In all, 25 members of the association from Accra and Tema who were taken through a two-week training course designed by the department were also introduced to a modern fish processing technology which uses gas for smoking fish instead of firewood.
During the two weeks the participants were taken through fish identification, safe fish handling, the benefits of small scale fish processing compared to large scale fish processing, technologies for fish processing, quality assurance, packaging methods, storage and transportation, record keeping, marketing methods, customer relations and practical fish processing.
The participants who were all women were taught how to prepare Thrunnus Albacares, popularly known as Yellowfin Tuna; Butter Fish (Stromateus Fiatola) and Chub Makeral (Scomber Scolias) and how to smoke them with gas ovens.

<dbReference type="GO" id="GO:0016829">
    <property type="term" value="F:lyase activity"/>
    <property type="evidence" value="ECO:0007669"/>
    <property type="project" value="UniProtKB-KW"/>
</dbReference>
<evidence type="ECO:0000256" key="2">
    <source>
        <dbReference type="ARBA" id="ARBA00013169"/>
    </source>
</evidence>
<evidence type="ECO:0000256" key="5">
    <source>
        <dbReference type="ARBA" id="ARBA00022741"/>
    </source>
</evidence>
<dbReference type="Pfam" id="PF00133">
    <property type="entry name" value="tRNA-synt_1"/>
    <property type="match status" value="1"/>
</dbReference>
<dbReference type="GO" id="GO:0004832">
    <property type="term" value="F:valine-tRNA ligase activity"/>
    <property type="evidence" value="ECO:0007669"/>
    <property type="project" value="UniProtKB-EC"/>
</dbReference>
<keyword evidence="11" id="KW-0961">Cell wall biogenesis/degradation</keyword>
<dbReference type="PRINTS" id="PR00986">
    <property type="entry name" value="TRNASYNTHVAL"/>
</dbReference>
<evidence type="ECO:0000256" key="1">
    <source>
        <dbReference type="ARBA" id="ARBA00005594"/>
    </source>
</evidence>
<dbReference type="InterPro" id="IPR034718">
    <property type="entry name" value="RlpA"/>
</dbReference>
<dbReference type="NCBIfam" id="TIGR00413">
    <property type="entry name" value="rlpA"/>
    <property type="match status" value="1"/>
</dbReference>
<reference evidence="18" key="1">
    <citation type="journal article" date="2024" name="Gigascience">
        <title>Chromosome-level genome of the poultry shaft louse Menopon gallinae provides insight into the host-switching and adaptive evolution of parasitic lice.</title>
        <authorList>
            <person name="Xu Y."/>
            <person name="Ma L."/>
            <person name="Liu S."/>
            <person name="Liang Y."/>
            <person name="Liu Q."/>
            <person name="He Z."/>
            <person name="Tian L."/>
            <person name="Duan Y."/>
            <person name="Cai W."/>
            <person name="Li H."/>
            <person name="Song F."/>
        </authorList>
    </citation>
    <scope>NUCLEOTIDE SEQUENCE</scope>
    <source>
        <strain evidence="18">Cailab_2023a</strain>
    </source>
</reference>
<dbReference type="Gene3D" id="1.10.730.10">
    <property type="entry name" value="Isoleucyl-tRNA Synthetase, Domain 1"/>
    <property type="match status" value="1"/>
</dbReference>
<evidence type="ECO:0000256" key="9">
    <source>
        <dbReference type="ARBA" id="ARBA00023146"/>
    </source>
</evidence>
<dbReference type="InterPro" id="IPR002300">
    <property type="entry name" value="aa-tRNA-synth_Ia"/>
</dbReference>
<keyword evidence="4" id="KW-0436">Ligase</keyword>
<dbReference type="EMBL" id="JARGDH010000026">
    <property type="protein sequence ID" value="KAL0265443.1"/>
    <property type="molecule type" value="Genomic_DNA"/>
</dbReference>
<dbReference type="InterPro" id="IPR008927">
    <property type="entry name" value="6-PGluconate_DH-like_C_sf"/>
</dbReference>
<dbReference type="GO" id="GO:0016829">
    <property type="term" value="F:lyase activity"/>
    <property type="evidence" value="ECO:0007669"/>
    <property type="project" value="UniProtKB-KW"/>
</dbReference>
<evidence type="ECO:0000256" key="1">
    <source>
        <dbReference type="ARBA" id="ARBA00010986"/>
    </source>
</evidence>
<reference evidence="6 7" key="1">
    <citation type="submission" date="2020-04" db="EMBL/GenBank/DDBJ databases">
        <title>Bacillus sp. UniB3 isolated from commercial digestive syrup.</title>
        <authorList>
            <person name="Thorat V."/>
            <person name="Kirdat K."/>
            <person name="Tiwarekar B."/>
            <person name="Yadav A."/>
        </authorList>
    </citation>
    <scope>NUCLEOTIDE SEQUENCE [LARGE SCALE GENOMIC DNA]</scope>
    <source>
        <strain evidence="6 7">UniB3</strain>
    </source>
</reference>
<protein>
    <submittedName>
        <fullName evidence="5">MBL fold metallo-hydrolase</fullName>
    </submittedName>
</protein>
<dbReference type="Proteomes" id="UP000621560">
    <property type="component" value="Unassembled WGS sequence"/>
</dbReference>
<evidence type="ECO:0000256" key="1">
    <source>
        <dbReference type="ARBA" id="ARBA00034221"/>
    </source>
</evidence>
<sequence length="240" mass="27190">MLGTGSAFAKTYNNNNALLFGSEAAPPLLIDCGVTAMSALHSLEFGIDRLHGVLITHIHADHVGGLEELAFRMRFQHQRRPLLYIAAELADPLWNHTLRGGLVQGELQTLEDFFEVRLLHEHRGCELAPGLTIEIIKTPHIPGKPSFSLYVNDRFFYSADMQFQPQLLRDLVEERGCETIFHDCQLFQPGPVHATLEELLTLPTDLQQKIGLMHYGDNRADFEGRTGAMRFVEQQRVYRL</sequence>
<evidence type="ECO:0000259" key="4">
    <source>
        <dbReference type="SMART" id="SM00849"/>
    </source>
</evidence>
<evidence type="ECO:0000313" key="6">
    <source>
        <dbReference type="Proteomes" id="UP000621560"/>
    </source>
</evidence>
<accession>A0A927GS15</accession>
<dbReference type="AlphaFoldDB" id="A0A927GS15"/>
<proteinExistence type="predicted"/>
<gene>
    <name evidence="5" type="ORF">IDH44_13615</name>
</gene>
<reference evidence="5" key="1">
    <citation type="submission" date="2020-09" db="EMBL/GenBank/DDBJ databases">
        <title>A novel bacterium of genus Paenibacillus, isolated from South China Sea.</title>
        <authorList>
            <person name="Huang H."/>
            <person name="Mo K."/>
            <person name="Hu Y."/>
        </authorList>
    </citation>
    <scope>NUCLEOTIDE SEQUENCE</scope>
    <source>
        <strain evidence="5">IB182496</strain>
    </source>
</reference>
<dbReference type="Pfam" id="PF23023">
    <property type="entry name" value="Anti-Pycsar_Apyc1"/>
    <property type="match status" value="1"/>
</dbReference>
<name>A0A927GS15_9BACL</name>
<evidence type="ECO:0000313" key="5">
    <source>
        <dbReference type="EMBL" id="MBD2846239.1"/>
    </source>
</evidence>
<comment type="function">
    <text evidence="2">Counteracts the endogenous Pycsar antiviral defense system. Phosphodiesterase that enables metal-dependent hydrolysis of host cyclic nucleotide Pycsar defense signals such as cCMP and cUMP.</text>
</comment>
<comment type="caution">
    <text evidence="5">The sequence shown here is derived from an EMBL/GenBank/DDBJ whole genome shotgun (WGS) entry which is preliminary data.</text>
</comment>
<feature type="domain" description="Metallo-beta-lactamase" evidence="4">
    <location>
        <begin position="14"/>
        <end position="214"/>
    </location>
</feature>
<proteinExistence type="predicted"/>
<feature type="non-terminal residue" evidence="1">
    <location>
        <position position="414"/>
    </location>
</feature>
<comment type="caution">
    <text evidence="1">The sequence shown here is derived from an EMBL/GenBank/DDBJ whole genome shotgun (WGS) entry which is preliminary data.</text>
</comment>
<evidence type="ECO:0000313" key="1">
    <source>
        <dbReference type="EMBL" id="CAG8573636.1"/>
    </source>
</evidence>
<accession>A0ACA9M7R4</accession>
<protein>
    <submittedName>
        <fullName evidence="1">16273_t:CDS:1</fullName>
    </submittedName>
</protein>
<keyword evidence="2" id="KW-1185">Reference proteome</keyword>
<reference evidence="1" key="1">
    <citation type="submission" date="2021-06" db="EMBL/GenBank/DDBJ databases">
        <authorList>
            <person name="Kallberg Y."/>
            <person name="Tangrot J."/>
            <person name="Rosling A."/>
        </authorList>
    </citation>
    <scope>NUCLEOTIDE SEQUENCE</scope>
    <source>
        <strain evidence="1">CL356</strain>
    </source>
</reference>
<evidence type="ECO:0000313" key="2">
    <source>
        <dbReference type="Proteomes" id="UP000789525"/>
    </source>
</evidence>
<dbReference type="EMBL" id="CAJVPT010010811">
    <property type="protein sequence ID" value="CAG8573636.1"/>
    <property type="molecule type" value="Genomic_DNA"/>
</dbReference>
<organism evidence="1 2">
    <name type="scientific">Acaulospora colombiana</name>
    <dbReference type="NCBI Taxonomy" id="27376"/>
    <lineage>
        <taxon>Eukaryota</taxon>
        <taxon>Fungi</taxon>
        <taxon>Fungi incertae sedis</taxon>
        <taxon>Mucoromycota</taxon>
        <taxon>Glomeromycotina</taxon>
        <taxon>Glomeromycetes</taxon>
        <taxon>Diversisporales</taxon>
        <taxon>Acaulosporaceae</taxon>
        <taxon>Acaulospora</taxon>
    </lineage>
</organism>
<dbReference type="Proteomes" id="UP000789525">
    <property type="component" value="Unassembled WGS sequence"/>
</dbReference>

Speaking to the Daily Graphic, the lead facilitator of the programme Professor Francis Kofi Ewusie Nunoo, said improving the quality of processed fish was critical to improving marketing opportunities for the processors as quality standards were an important requirement for trading in fish across borders and in the local market.
He said through the course, which was designed with support from the Skills Development Fund, the department aimed at improving the handling, processing and packaging practices of fish in line with international standards.
Prof Nunoo said the gas oven which was developed in the country by the Ghana Regional Appropriate Technology Industrial Service (GRATIS) Foundation was safe as it produced low Polycyclic Aromatic Hydrocarbons (PAHs), a cancer causing chemical found in the smoke from firewood used for smoking fish.